검색버튼 메뉴버튼


DBR | 1호 (2008년 1월)
From INSEAD Knowledge (
As much as we think that collaboration makes good business sense, there are times where it can go horribly wrong, so says Morten Hansen, a professor or entrepreneurship at INSEAD.
"Collaboration is fundamentally about working smarter. It's about increasing productivity," he says.
"What I've seen a lot in my research is that companies and managers get it wrong. They try to collaborate more, but more is not always better," adds Hansen, author of the new book "Collaboration: How Leaders Avoid the Traps, Create Unity and Reap Big Results." He cites the example of Sony, which had all the makings of a win-win companywide collaboration.
"Sony had all the pieces: They've got the music division, they've got the electronics division, they've got the software division, they've got consumer goods and they even supplied the batteries to the original iPod. So they've got all of the components."
"Yet when they tried to put the pieces together which they had in-house, they couldn't. There was no culture of collaboration in that company. In fact it was the opposite. It was a culture of internal competition."
Though Sony came up with Sony Connect, an iTunes-iPod hybrid, it turned out to be a failure because the individual departments did not work in unison. "It got terrible reviews. ... Had they had effective collaboration, the results would have been very different. And you can imagine Sony coming up with a very compelling product that could have competed against the iPod. But they were unable to do so."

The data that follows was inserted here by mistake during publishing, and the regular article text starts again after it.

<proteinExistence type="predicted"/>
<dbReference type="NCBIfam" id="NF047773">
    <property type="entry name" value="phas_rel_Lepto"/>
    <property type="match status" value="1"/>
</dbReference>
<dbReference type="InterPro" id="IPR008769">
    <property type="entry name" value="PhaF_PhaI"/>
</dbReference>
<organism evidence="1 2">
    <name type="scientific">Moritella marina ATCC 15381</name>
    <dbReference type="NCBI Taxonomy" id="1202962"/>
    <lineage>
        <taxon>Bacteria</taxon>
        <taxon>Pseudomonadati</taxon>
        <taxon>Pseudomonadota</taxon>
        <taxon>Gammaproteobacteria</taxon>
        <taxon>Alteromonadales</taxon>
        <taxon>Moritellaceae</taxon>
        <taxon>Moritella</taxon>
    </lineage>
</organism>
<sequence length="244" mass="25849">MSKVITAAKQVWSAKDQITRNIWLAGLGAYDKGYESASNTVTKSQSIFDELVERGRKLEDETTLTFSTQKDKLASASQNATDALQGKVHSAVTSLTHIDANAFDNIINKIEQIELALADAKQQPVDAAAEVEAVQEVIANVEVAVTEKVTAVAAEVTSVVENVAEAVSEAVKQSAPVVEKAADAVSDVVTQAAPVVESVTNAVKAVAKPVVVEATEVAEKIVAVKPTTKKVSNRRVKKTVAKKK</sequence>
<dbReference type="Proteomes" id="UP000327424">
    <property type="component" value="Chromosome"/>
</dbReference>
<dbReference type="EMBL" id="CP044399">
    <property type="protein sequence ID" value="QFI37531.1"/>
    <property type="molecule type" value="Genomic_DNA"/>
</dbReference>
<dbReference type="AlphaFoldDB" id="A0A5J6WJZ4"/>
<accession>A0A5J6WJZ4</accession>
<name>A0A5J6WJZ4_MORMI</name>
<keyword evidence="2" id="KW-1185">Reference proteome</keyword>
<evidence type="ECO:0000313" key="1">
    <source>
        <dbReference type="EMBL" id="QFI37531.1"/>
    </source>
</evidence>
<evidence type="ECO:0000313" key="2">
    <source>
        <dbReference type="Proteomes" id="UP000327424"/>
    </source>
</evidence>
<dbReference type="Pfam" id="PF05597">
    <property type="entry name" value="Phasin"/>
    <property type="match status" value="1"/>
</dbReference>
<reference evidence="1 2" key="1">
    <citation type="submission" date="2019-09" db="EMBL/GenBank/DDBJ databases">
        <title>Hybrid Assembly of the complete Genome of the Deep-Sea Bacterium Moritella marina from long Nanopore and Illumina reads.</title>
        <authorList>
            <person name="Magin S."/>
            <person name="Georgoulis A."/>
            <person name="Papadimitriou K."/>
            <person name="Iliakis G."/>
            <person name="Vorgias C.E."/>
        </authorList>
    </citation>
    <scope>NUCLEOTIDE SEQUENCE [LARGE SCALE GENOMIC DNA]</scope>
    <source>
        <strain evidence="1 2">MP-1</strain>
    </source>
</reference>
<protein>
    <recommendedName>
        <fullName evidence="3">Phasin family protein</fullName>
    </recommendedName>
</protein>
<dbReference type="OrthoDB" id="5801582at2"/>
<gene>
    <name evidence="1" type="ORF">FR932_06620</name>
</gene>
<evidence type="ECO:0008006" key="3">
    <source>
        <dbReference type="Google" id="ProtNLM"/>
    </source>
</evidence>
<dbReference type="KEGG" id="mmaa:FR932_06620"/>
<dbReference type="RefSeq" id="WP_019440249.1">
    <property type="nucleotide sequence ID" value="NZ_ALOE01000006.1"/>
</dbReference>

This failure is what Hansen terms "collaborative traps" in his book. In the case of Sony, success was going to elude them anyway because they were trying to launch an ambitious collaboration project in a fundamentally hostile organizational environment -- it went against the grain of company's ultra competitive ethos.
Another trap which occurs at the other end of the continuum is over-collaboration. While initially promising, because people network and collaborate more frequently, there is nothing much to show in terms of results.
Hansen says the virtues of collaboration lead people to believe they could do no wrong by it. "So you start working on projects that in reality have marginal value. And once you have done them, you realize, 'yes we did it well, but look, the results weren't that great.' So that's a trap of overshooting the potential."
So how can one achieve the right kind of collaboration that can maximize results? According to Hansen, there are three steps: First, be selective about projects earmarked for collaboration; second, identify the barriers to collaboration; and third, tailor the management interventions to those barriers after diagnosing what they are in the first place.
Perhaps the most important thing to remember here is not to have the ends justify the means. Simply put, Hansen says: "The goal of collaboration is not collaboration itself. It is better results."
Having said that, Hansen, whose research on this topic has spanned 15 years, says collaboration still remains key to succeeding in business, especially at a time like this.
"The key is to do more with less -- that's an amazing challenge," he told ABC News in the U.S. recently. He adds: "Fiat and Chrysler need to merge now and once that deal is done, those engineers in Italy need to be able to work with those engineers in Detroit -- that's a formidable collaboration challenge that they have in front of them, and hopefully, they'll be able to do it -- Daimler was not able to do it so that's not going to be a challenge."